May 8, 2007

How to Collect Money for a Dinner With More Than Eight People Without Going Broke

Have you ever found yourself as the (perhaps unwilling) ringleader in a group outing? Did the check for the group somehow wind up in your lap and people are suddenly looking to you for guidance in how much to pay? Was the meal with a bunch of people who ordered wildly varying meals (and, more importantly, drinks)?

Wilfredo Sánchez and myself, as the unofficial "Cruise Directors" of the Apache Software Foundation, have found ourselves in this role year after year (voluntarily), and having done this at multiple conferences, have learned some valuable lessons about collecting money after the fact for a group outing.

Time and time again, I've seen some poor sap stuck in the "check master" role come up way short of the amount of money owed, and out of fear, wind up eating $100 or more of the group's tab. Typically this happens not out of malicious intent, but out of lack of organization and ignorance on the part of the participants. Should you ever find yourself in the role of this poor soul, here are some tips to make sure that the venue gets its money--and your servers get adequately tipped--without going broke yourself.

  • Split the bill evenly: Your best bet for saving your sanity is for everyone to pay "Alla Romana", which means that the amount each person pays is the total cost of the evening (meal + tips) divided by the number of attendees. If someone pulls out a calculator and tries to calculate precise tax and tip for their meal, you have my permission to throw rocks at them (or at least stale dinner rolls). One exception for this is if a few patrons drank a lions share of the bar bill, it's completely fair to ask them to pony up a bit more to cover their part.

  • Tip your servers well: If your servers have done a bang-up job of serving your party, tip at least 20%, and make sure you add this into the cost before splitting up the bill. Make doubly sure that the tip isn't already included before slapping another 20% on. But even if the tip is already included, it doesn't mean that you can't tip a little extra if your server went above and beyond the call of duty--remember that it's really hard to serve a large group of people well.

  • Round up: After adding the bill and the tip together, divide by the number of people, and round up, not down. If the bill comes to $17.48 per person, round up to $20. If the bill comes to $21.24 per person, round up to $23, or even $25. Odds are that most people are just going to have Yuppie Food Stamps (twenty-dollar bills), so making any change that's not a multiple of 20 is going to require some effort. After everyone has been paid and tipped, you can attempt to get change and give people a few bucks back. If the remaining amount is less than the number of people in whole dollars, consider just adding it to the tip.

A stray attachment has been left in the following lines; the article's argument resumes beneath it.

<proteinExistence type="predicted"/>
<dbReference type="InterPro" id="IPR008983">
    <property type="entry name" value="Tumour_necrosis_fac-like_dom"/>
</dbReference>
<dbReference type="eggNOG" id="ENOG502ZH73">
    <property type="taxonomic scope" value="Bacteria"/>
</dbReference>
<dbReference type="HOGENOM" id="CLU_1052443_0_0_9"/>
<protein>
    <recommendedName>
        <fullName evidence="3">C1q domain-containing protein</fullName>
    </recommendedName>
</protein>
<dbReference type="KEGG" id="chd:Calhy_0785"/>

• Don't mix up your money: Whatever you do, do not start stuffing people's money into your wallet or, even worse, just pull out the contents of your wallet to use as a bank for making change. This is a fine way to make people wonder if you've turned this into a profit-making opportunity for yourself or, more likely, to wind up spending more of you own money than you should. If at all possible, pay your part first, and pay it in smaller bills that you can use to make change. But basically: keep track of the exact amount of money you've collected, and keep that amount visible at all times.

  • Don't mix up your credit: While you can gather all the cash and pay the balance with your credit card, I don't advise this if at all possible--some people might wonder if you're actually paying or if they're collectively paying your bill. I don't care how many miles you get on your credit card, just don't do it.

  • Don't be the loan officer: If you're collecting money, avoid loaning anyone money at all costs. This is one more thing to keep track of, and it's a fine role for someone's other friend to fulfill while you handle collecting for the check.

  • Be careful making change: If the cost per person is $15, don't let people just start throwing twenties at you and then try to figure out who owes what to whom. If possible, start collecting from people who have exact change and then start making change for others who don't have change.

  • Don't fight for the money: You're always going to have one or two people who had nothing but an appetizer and a glass of water and steadfastly refuses to put up a penny more than the menu price of their meal. Fine. Don't argue--they either a cheapskate or they genuinely can't afford to shell out more money. If it's the former, making a big stink is going to make you at least one enemy. If it's the latter, making a big stink can potentially make you many enemies. Basically, there's no way of winning here, so you can use some of the extra cash you came up with when you rounded up (you did round up, didn't you?).

  • Don't play credit card poker: But more importantly than that, don't let individuals start paying with credit cards. Beg them to go to an ATM or to borrow money from the guy next to them, but nothing says "screw you" to a waiter more than a check folder with half a dozen credit cards in it.

1 comment:

Sally said...

Oh, Fitz. You've got this down pat. I can't wait to see you and Fred at ApacheCon in New Orleans ... and to be starting the dining dinero deposit game once again ;-) Cheers! -- Sally K.